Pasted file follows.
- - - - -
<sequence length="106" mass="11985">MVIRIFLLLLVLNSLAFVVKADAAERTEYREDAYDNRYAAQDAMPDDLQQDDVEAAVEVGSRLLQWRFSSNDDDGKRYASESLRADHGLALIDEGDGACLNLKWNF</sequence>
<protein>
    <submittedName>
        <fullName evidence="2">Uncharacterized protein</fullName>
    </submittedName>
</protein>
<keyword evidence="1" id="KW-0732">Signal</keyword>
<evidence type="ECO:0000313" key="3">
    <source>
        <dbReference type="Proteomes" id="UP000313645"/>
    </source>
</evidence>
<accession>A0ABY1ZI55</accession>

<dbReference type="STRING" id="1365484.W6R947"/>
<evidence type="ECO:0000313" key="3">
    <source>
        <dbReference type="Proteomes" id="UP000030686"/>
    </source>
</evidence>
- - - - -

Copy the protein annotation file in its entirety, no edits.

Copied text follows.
<sequence length="106" mass="11985">MVIRIFLLLLVLNSLAFVVKADAAERTEYREDAYDNRYAAQDAMPDDLQQDDVEAAVEVGSRLLQWRFSSNDDDGKRYASESLRADHGLALIDEGDGACLNLKWNF</sequence>
<protein>
    <submittedName>
        <fullName evidence="2">Uncharacterized protein</fullName>
    </submittedName>
</protein>
<keyword evidence="1" id="KW-0732">Signal</keyword>
<evidence type="ECO:0000313" key="3">
    <source>
        <dbReference type="Proteomes" id="UP000313645"/>
    </source>
</evidence>
<accession>A0ABY1ZI55</accession>

<dbReference type="STRING" id="1365484.W6R947"/>
<evidence type="ECO:0000313" key="3">
    <source>
        <dbReference type="Proteomes" id="UP000030686"/>
    </source>
</evidence>